Q:

Which backpack should I take to Mount Rainier?

What type and size backpack do you recommend for climbing Mount Rainier? Dan Ann Arbor, Michigan

Jan 8, 2007
Outside
Outside Magazine
Kelty Tornado 4900

Tornado 4900 backpack

A:

That’s a straightforward question, but of course there are a few variables to the answer. It depends on the type of trip you’re planning—guided, or un-guided—and what time of year.

Let’s say you’re doing the normal routine: Paradise Lodge to Camp Muir, a night at Muir, then on to the summit the next day, and then back out to Paradise. That is a trip you will not forget, at least not until the pain in your thighs subsides, and that could take weeks. I cannot emphasize enough the sheer brutality of such a trip. It’s not getting up the thing—something most reasonably fit people can manage—it’s coming all the way down the same day.

But I digress. For that trip you’re carrying clothing, sleeping bag, probably half a tent (assuming you're with someone), cooking kit, etc. You’ll need at least 4,500 cubic inches in most cases, and maybe 5,000. That would be a pack such as Gregory’s Lassen (4,525 cubic inches, $319; www.gregorypacks.com), Osprey Crescent 85 (5,100 cubic inches, $379; www.osperypacks.com), or Kelty Tornado 4900 (4,900 cubic inches, $180; www.kelty.com). You don’t need a “summit pack"—just carry the mostly empty big pack top the top. And all of these packs have good suspensions (pay more, get a better one), plenty of tie-on points for ropes and crampons, and good volume.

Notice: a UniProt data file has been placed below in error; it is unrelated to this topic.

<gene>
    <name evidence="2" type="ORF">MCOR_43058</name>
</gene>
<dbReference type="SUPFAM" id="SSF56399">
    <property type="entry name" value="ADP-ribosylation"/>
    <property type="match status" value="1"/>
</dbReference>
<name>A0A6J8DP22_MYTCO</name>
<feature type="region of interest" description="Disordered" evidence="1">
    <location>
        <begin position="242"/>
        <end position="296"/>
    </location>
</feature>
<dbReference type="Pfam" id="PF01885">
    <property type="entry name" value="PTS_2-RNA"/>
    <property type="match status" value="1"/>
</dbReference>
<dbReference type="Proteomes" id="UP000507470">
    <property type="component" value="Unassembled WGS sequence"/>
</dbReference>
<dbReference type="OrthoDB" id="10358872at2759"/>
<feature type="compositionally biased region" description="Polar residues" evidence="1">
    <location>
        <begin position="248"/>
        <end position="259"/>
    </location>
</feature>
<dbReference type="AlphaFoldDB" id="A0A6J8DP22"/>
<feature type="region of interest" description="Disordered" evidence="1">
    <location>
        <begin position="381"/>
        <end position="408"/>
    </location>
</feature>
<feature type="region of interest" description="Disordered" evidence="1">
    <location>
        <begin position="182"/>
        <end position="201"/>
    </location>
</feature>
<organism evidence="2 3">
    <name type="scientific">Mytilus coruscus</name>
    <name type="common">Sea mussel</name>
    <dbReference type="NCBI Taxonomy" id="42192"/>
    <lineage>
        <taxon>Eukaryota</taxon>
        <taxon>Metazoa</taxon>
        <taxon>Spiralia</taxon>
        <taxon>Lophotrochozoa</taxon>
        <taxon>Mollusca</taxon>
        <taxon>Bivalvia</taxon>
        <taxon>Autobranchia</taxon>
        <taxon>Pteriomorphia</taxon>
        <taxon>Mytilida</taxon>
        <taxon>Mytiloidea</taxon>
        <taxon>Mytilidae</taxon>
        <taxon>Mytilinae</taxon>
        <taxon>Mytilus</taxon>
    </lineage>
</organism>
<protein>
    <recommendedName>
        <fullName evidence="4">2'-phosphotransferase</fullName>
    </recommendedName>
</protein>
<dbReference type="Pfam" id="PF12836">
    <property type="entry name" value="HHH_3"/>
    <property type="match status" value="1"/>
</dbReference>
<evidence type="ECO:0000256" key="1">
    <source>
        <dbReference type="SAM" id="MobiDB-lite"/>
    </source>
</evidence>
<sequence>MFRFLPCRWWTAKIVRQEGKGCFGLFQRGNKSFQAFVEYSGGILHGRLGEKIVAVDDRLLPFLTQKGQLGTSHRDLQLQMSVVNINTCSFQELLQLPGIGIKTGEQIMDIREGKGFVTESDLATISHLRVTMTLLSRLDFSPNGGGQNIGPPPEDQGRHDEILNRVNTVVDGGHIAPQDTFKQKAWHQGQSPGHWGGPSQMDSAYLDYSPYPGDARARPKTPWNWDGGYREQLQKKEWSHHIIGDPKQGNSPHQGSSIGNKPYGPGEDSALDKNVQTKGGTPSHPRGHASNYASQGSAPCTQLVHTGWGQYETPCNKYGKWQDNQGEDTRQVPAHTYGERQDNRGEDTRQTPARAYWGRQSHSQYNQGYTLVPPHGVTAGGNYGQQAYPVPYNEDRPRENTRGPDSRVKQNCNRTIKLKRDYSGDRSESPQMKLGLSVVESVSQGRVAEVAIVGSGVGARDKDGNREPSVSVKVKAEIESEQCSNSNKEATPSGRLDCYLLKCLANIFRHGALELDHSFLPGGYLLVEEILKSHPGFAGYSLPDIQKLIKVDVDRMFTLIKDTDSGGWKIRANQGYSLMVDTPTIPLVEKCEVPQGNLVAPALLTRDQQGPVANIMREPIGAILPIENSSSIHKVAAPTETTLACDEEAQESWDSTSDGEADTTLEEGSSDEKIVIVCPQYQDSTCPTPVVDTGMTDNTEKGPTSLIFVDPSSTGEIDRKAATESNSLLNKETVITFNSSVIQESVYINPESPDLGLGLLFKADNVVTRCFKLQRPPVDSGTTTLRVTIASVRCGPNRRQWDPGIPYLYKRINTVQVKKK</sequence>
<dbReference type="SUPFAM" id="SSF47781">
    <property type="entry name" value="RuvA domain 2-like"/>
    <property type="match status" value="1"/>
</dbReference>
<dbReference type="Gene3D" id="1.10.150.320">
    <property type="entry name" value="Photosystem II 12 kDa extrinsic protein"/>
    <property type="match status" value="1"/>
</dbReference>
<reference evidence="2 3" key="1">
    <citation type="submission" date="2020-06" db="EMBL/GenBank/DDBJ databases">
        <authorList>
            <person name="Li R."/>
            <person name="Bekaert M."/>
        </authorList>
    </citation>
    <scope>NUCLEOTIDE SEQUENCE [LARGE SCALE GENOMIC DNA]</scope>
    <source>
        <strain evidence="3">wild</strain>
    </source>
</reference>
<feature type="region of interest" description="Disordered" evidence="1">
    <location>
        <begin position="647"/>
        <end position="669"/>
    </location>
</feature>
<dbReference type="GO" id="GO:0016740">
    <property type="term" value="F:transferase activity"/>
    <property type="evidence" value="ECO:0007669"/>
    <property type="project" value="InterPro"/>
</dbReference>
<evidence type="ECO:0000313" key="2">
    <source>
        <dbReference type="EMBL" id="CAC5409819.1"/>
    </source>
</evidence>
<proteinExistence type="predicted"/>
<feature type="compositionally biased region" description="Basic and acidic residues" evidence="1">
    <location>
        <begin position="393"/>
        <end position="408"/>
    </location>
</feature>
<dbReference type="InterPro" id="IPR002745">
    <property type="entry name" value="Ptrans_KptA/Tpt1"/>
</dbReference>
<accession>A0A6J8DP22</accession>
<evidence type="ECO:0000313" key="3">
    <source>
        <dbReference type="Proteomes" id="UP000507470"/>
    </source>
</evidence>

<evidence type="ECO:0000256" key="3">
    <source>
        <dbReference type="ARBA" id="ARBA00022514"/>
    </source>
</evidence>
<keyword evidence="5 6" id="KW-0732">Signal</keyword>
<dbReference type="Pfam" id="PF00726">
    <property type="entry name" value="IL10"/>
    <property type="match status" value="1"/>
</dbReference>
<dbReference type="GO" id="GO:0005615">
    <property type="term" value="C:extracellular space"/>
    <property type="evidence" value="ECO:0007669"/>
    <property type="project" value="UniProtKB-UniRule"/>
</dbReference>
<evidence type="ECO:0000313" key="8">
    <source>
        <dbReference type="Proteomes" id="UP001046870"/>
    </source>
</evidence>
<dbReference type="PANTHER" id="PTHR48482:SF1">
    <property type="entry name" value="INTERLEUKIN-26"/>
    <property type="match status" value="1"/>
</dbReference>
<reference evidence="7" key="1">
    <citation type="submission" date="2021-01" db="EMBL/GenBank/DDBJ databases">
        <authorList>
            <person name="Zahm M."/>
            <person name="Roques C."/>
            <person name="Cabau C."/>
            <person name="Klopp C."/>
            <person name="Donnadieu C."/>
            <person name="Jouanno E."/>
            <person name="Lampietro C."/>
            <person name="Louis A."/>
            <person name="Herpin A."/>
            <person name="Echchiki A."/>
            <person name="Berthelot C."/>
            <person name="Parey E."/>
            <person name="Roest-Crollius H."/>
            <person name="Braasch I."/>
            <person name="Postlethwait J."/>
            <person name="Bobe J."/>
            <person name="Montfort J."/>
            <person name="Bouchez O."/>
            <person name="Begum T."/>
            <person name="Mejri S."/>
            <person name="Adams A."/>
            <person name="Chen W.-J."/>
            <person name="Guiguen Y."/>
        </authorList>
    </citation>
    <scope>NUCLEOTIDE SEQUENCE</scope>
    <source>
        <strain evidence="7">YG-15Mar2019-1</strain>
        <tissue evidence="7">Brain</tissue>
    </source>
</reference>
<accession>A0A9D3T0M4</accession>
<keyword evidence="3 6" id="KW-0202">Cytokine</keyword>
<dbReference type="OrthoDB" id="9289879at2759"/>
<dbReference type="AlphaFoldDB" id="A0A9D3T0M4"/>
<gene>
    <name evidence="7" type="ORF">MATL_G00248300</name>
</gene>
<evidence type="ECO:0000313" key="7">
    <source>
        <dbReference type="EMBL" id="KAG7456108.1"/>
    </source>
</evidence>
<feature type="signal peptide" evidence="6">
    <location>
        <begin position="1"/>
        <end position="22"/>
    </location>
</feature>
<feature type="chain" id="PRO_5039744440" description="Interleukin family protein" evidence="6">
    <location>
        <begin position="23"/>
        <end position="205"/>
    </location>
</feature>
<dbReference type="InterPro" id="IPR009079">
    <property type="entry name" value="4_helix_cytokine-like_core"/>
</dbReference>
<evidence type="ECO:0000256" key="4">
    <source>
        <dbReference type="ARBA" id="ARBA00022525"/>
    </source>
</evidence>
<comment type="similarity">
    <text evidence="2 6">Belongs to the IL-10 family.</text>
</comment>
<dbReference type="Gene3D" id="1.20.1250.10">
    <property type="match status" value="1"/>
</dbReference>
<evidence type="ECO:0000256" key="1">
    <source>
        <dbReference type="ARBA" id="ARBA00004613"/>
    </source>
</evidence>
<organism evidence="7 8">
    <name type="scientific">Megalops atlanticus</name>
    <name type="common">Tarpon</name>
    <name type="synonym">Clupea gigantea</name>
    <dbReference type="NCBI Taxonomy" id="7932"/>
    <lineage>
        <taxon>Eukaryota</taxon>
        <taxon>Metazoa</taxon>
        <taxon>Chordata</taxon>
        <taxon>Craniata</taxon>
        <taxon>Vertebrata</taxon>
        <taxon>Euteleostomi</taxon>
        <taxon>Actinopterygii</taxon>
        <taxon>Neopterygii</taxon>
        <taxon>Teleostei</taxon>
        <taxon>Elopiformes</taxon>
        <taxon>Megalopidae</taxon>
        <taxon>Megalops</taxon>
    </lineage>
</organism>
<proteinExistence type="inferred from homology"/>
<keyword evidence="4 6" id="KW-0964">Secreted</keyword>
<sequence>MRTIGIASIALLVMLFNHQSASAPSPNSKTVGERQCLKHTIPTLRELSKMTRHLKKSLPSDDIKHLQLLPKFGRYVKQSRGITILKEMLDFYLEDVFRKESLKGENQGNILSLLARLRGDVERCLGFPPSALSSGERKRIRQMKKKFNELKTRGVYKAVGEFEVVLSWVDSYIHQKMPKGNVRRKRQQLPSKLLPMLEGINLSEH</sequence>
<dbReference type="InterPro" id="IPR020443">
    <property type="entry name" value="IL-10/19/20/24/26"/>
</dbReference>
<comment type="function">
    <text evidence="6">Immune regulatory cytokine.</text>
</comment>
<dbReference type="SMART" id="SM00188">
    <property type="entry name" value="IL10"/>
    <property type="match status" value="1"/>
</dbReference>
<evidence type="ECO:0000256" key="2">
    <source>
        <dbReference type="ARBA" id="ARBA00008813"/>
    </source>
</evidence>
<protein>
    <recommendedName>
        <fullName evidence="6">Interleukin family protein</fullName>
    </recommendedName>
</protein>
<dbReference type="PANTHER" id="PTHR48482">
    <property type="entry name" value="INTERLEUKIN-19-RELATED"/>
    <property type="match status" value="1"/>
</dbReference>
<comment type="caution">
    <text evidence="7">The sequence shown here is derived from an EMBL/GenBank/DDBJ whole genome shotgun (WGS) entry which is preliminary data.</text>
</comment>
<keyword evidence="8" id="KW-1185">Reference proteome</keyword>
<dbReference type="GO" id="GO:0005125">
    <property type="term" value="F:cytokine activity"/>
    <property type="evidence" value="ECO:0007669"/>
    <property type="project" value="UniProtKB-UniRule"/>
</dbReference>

On the other hand, let’s say you’re climbing in July or August (this could apply for Scenario One as well). The weather forecast is benign (caveat: never assume good weather on Rainier), and you’re either on a guided trip and will be sleeping in a hut or using the public climbing hut at Camp Muir (recently remodeled and, for now, mouse-free). Let’s say as well that you’re packing modern, lightweight rain shell and pants (Patagonia Stash jacket, $225, and Rain Shadow Pants, $80; www.patagonia.com), maybe a soft shell jacket (Arc’Teryx Gamma SV, $259; www.arcteryx.com), light down-filled 30-degree sleeping bag (Marmot Arroyo, $249; www.marmot.com), etc. Then you might not have more than 4,000 cubic inches worth of stuff, and you could haul a lightweight pack such as REI’s Cruise UL 60 ($130; www.rei.com), which has just under 4,000 cubic inches of capacity in a package that weighs only three pounds, two ounces.

Hope you have a great trip! Luckily for you, there’s lots of good, steep day hikes in your area for training. Oh, wait, you live in Michigan! So I guess it’s a Stairmaster for you, pal.

You’ve got your winter gear, now get outside and use it. Away.com’s ski and snowboard guide makes it easy to find nearby slopes just begging for fresh tracks.

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